How inflation creates commodity mini-cycles(Read article summary)
What is the effect of inflation on commodities prices? It's more subtle than you might think.
Joe Skipper / Reuters
As Jim Rogers persuasively argued in his book Hot Commodities, most commodity prices goes through long super cycles because commodities have a low short term price elasticity of supply and demand., while having a lot higher long term price elasticity of supply and demand.
If there is a big increase in demand (or decrease in supply), supply (from new sources) can increase only slightly in the short term because it takes a lot of time both for natural reasons and political (environmentalist, bureaucratic etc.) reasons to find more of for example oil and metals, and even when new resources are found, new obstacles of both natural and political nature prevents them from being actually extracted.
As a result, the increase in demand from some or decrease in supply must in the short term be met by a decrease in demand (from others) through higher prices.
Moreover, the required short term price adjustment is further elevated because most people find it too difficult or expensive to adjust in the short term. If they have an SUV and gas prices go through the roof, they still might not switch to a hybrid car because the switch would be very expensive.
For these reasons, sudden increases in demand or decreases in supply will cause dramatic short term price increases and these increases will usually stay for a while.
However, after several years, new wells or mines will be found and after several more years, commodities will be extracted from them. As a result, supply will start to significantly increase. Moreover, after several years with elevated prices, people will have been able to reduce their use or perhaps even entirely substituted it. As a result, demand will significantly decrease.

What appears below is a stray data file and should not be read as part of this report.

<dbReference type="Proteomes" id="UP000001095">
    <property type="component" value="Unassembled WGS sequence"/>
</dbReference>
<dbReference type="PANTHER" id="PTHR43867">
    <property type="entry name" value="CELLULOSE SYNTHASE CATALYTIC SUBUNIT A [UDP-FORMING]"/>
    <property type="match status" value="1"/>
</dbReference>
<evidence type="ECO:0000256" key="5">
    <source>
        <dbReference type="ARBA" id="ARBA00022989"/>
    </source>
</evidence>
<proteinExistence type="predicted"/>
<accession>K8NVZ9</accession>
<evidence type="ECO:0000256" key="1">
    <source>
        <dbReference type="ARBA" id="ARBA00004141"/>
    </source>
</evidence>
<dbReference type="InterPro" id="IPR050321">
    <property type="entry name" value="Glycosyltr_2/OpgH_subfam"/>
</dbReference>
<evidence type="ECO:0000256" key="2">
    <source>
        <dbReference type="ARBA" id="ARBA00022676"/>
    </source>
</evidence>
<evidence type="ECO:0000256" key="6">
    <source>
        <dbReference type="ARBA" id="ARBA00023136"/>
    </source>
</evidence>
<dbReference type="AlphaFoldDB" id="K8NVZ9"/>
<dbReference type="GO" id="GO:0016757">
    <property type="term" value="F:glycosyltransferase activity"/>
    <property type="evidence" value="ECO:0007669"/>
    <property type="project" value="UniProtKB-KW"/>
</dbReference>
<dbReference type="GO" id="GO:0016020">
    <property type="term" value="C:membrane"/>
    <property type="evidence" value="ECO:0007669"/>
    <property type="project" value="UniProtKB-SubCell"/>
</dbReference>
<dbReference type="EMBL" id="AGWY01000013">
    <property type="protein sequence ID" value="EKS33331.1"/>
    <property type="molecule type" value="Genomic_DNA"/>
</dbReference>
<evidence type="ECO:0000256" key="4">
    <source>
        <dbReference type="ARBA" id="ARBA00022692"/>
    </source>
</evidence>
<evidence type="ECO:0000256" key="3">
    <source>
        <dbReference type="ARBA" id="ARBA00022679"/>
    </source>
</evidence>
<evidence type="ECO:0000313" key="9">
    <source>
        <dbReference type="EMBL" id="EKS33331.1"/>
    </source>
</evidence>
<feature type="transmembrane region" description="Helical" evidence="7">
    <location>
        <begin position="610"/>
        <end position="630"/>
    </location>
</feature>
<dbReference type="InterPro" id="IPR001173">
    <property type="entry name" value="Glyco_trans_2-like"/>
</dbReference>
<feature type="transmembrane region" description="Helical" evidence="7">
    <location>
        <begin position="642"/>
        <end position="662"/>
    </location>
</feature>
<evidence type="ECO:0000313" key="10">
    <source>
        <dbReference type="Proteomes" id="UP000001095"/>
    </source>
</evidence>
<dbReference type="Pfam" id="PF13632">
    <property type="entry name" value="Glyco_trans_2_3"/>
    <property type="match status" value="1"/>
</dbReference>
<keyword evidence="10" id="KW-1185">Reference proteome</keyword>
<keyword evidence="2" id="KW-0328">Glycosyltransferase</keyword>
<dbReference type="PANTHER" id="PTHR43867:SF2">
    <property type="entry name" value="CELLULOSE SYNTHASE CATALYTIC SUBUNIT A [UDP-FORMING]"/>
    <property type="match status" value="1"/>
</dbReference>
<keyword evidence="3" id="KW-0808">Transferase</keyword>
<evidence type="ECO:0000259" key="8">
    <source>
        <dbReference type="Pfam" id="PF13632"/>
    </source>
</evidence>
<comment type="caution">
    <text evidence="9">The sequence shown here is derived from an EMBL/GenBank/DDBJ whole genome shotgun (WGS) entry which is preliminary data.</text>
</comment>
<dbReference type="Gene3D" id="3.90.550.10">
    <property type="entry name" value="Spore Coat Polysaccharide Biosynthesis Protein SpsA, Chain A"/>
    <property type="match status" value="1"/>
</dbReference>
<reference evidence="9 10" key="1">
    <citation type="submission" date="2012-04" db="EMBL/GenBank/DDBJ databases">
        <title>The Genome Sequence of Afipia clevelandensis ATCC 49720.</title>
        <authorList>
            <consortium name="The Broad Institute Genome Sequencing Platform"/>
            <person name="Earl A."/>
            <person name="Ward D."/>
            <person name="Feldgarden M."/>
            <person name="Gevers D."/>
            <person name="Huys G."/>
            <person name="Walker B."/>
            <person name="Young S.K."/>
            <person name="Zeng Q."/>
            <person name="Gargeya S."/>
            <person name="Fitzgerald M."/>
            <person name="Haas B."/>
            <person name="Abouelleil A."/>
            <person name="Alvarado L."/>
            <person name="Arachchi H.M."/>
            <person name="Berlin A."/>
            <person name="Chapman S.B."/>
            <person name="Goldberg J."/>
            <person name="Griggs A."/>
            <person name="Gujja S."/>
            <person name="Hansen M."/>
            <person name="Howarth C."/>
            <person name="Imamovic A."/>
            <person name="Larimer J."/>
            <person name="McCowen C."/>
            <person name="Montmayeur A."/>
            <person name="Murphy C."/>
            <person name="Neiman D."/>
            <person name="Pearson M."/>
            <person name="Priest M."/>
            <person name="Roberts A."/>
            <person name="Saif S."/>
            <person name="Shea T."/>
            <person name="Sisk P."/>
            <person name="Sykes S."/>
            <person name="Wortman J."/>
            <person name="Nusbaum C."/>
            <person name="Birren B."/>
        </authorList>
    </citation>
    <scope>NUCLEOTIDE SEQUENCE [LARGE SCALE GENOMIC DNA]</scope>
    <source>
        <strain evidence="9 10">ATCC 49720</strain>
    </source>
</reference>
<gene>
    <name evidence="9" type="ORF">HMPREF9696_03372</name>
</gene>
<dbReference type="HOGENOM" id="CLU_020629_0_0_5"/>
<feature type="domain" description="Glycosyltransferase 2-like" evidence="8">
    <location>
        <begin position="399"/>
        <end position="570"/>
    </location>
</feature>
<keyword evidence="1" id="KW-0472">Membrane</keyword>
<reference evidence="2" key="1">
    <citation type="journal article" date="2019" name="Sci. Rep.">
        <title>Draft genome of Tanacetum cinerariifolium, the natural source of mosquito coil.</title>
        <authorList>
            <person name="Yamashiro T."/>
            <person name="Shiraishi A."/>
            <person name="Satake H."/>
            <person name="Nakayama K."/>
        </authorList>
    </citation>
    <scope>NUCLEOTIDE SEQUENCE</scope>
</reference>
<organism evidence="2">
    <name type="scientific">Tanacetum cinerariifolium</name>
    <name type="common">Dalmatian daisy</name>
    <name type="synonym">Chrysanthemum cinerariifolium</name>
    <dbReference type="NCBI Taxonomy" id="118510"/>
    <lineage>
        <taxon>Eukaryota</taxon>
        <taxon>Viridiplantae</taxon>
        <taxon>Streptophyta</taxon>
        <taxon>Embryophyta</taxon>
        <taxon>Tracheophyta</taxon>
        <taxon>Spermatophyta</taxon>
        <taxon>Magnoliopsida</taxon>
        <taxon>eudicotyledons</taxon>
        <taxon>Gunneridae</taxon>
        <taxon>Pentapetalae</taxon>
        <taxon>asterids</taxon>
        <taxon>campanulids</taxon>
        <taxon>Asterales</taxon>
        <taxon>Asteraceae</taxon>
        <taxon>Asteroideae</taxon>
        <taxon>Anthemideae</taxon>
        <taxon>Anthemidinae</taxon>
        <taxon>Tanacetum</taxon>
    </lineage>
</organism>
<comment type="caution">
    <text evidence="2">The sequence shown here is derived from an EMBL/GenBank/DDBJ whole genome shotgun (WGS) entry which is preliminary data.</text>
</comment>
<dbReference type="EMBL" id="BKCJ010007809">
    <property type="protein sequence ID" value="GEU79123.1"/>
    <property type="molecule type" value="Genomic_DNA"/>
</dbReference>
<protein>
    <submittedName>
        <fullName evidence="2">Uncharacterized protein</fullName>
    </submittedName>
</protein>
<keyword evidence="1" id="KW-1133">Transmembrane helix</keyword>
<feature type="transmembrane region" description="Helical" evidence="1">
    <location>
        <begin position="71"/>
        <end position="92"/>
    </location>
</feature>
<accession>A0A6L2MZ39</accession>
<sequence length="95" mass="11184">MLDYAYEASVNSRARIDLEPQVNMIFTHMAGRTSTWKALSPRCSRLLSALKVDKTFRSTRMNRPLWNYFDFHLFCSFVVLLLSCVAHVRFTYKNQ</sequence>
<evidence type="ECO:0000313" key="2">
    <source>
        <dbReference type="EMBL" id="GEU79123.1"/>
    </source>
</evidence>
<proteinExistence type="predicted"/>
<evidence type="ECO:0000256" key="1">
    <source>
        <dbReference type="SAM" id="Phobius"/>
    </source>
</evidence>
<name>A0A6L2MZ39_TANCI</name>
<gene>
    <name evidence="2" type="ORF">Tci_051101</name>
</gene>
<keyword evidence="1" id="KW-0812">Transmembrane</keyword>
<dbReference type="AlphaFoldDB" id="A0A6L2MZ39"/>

As a result of the increase in supply and decrease in demand, a dramatic price decline will occurr. This will cause a new period of low prices, because supply and demand also responds slowly in the short term to low prices.
I agree fully with the above described analysis, but as I wrote in my review of Rogers book I felt it was incomplete because it left out how inflation affected commodity prices. Both because commodity prices, being traded on markets, are more flexible than others and also because commodities are very far from the final consumers (and thus in accordance to Austrian theory making them extra sensitive to real interest rate changes) and also because of the above mentioned low short term elasticity of both demand and supply, inflationary policies will raise commodity prices a lot more than consumer prices in general.
One answer as to why Rogers left it out suggested by an Austrian leaning friend of mine is that Rogers felt that he was only interested in the long term super cycles created by the analysis he described, and wasn't interested in the more medium term effects caused by inflation. And it seems unlikely that inflationary policies will affect the two decade or so long cycles that Rogers described as they have little affect omn the long term fundamentals.
And that is probably correct. But while Rogers wasn't interested in it, it should be interesting to anyone who thinks that price fluctuations on a shorter term than two decades or so are relevant. The three reasons I described is in fact why inflationary policies will create mini-cycles over a few years.
Because inflationary policies have little or no effect on the long term fundamentals of commodity prices relative to other prices, while having strong positive (in the sense of increasing) effects on commodity prices in the short term it follows that whenever central banks starts to pursue more inflationary policies, commodities and other assets that benefits from higher commodity prices are good investments. However, as this also means that commodity prices will fall later, investors should when it looks like the inflationary policies will have to be ended or reversed should go short on such assets.
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